A sure they remain operational with a

A merger refers to a situation where two or more companies unite to form a single company and this kind of bonding is found among medium sized and small companies.

Acquisition occurs when one company is bought by another one. These two aspects are meant to promote growth of the companies involved. This paper addresses the various mergers that took place in United States and their effects.

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Let us take a look at the merger that took place in the banking industry in the year 2004 between the Bank of America corp. and FleetBoston Financial corp. In this merger the bank of America corp. acquired the ownership of FleetBoston financial corp. This means that the company that was bought existed under new ownership and as a result its identity was changed to resemble that of the bank of America corp.

(Straub, 2007) A cross check on the history of FleetBoston suggests that the bank had successfully merged with another financial institution known as BankBoston and its previous identity was fleet financial group. The history of FleetBoston indicates that this is not the last merger that’s happening involving FleetBoston. This shows that the management of this organization is determined and will do anything just to make sure they remain operational with a wider customer base. The bank of America had also entered into a merger which had seen it grow tremendously and since it was ranked third in US it had the required base to buy the FleetBoston bank. The bank of America also had a failed merger with a stock brokerage institution known as Merrill Lynch in 2008.The merger seemed attractive on paper but on the ground it was very tough.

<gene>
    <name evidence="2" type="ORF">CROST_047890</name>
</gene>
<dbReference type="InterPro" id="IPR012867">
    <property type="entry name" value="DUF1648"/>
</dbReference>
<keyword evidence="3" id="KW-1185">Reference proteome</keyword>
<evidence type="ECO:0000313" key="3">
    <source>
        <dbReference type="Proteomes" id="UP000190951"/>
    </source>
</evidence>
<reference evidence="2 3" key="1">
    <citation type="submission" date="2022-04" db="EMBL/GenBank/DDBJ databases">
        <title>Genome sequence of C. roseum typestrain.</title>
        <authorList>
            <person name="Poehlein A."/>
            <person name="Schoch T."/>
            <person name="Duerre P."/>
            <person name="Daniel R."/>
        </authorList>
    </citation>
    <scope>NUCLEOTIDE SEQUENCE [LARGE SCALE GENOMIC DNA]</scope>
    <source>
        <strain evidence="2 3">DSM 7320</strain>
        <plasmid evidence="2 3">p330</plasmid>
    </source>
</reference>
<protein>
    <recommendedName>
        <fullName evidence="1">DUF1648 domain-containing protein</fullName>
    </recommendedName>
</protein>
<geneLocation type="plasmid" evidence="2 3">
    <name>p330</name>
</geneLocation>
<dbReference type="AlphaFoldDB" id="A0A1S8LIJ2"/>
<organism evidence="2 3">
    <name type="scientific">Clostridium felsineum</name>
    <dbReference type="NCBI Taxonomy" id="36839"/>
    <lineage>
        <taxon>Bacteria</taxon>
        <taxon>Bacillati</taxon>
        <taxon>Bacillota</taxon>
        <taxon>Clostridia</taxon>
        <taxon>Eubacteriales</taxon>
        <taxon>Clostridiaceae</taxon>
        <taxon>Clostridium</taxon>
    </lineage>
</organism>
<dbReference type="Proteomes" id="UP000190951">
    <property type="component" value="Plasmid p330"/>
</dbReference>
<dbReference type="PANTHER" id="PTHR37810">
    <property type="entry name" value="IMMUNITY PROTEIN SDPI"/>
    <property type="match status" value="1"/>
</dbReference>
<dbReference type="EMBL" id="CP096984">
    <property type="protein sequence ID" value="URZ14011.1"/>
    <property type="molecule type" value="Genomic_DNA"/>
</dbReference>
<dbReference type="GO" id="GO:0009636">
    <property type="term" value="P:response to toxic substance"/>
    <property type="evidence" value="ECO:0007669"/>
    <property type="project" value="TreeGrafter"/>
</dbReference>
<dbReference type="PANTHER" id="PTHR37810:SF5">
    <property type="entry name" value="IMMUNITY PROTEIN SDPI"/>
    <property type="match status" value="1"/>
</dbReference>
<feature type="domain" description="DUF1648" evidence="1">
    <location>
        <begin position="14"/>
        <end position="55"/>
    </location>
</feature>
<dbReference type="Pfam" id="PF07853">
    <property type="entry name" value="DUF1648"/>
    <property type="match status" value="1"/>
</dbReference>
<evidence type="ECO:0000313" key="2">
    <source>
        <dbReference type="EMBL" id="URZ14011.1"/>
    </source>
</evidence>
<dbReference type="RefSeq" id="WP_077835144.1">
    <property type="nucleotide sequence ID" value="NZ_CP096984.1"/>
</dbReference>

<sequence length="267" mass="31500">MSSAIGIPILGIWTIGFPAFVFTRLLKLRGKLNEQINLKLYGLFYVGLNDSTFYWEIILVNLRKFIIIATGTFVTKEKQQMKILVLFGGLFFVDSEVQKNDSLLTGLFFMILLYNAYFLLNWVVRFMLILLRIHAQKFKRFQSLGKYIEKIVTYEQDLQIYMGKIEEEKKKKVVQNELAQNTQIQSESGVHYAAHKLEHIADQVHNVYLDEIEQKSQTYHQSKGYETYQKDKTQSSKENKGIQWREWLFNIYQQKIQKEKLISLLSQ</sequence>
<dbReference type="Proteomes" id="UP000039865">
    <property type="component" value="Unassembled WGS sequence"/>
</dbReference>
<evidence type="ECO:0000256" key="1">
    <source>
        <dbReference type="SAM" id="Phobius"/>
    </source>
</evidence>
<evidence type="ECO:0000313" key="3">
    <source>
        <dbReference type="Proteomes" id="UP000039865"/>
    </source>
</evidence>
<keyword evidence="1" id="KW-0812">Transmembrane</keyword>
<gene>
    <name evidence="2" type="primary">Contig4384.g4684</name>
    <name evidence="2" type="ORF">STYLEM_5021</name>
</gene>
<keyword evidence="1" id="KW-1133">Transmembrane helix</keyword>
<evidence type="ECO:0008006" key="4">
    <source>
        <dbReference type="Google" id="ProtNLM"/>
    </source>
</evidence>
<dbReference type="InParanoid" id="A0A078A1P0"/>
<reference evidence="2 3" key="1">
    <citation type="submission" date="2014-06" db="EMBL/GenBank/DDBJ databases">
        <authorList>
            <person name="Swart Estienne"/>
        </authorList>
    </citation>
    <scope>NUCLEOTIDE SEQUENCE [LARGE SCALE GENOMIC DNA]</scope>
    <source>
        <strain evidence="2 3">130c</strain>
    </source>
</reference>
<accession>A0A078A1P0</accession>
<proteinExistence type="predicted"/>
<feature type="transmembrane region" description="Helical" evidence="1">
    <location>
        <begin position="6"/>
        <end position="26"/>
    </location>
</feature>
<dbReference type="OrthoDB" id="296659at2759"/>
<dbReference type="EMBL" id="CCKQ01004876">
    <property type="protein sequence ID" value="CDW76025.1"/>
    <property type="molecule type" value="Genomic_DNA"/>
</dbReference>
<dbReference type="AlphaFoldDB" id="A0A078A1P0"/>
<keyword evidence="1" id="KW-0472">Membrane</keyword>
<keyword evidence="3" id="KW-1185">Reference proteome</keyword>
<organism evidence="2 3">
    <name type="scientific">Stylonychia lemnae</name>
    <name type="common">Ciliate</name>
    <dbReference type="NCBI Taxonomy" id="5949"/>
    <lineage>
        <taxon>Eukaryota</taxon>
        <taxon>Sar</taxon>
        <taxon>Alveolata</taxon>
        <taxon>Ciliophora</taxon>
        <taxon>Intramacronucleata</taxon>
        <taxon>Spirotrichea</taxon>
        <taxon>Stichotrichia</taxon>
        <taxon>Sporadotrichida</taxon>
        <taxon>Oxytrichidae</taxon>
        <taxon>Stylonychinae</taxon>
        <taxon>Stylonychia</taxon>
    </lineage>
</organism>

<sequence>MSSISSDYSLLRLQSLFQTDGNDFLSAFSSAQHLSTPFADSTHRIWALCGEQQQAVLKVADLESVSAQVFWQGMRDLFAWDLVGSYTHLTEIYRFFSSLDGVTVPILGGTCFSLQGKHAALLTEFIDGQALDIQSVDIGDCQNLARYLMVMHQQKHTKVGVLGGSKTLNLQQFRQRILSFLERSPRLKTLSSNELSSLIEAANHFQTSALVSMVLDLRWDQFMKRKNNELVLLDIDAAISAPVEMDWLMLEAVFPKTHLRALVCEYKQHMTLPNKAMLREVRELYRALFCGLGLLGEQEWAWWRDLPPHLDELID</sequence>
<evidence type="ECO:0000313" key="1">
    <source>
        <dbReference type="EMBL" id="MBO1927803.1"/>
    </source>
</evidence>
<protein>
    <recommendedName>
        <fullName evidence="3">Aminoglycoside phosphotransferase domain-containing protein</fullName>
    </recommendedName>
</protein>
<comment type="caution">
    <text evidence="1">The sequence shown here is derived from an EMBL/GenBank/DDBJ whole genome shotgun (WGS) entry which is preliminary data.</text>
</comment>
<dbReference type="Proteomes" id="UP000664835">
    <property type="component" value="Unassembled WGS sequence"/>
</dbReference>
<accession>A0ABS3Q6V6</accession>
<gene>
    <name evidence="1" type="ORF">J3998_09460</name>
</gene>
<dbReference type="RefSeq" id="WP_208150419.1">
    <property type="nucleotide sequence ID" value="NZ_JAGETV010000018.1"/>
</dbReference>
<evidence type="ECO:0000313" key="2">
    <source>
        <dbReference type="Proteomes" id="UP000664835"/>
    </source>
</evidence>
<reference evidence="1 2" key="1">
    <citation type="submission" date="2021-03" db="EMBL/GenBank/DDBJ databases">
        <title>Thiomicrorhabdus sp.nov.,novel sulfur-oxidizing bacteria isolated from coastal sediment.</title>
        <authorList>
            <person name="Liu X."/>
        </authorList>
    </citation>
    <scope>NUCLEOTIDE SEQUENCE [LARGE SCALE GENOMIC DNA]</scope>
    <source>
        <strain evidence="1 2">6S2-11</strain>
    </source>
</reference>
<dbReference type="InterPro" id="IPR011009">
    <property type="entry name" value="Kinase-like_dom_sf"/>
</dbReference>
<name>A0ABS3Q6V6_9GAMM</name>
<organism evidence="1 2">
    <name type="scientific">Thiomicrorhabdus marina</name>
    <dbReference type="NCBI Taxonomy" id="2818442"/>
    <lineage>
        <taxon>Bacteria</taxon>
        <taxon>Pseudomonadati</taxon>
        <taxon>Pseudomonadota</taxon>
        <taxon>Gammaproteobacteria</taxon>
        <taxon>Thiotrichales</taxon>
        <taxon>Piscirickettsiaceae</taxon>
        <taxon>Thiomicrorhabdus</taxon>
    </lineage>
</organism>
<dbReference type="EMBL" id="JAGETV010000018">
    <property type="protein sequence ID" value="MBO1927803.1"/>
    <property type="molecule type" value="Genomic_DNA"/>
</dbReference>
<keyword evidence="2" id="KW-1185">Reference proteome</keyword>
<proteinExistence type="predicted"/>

According to Depamphilis (2008), the bank of America lost many customers after acquiring the ownership of the stocks brokerage firm because the existing customers had personal relationships with the employees of the outgoing owners; people can not trust people who are not known to them. This loss of clients happened because the bank of America could not retain the organization culture of the outgoing Merrill. Before an acquisition takes place there are a few things that the new owner to be should consider and they are namely (1) asset assessment, (2) historical earnings, (3) future maintainable earnings assessment, (4) comparable company and comparable transactions and (5) discounted cash flow assessment. These factors are used to determine the cost of acquisition (Depamphilis, 2008).

In this case the cost of buying FleetBoston was 47 billion. The above stated factors were important and remain like so because by acquiring the ownership of FleetBoston the bank of America was going to bear all the losses that were being incurred by the bought company and besides it had to take the unknown risks. In the final end the FleetBoston was no more because its shares were now owned by the bank of America.

Straub (2007) argues that there are various reasons for mergers and acquisitions. First, merging companies reduces the cost of operations as opposed to when the companies are being run as independent entities. This results in rise in company proceeds because there are several sellers of goods and services hence the union causes the group of companies to have an upper hand in business. When a smaller company buys a bigger company it stands to raise its proceeds and also improve its market share. This is because the acquired company could have managed to gather many customers and hence the new owners do not need to look for new customers.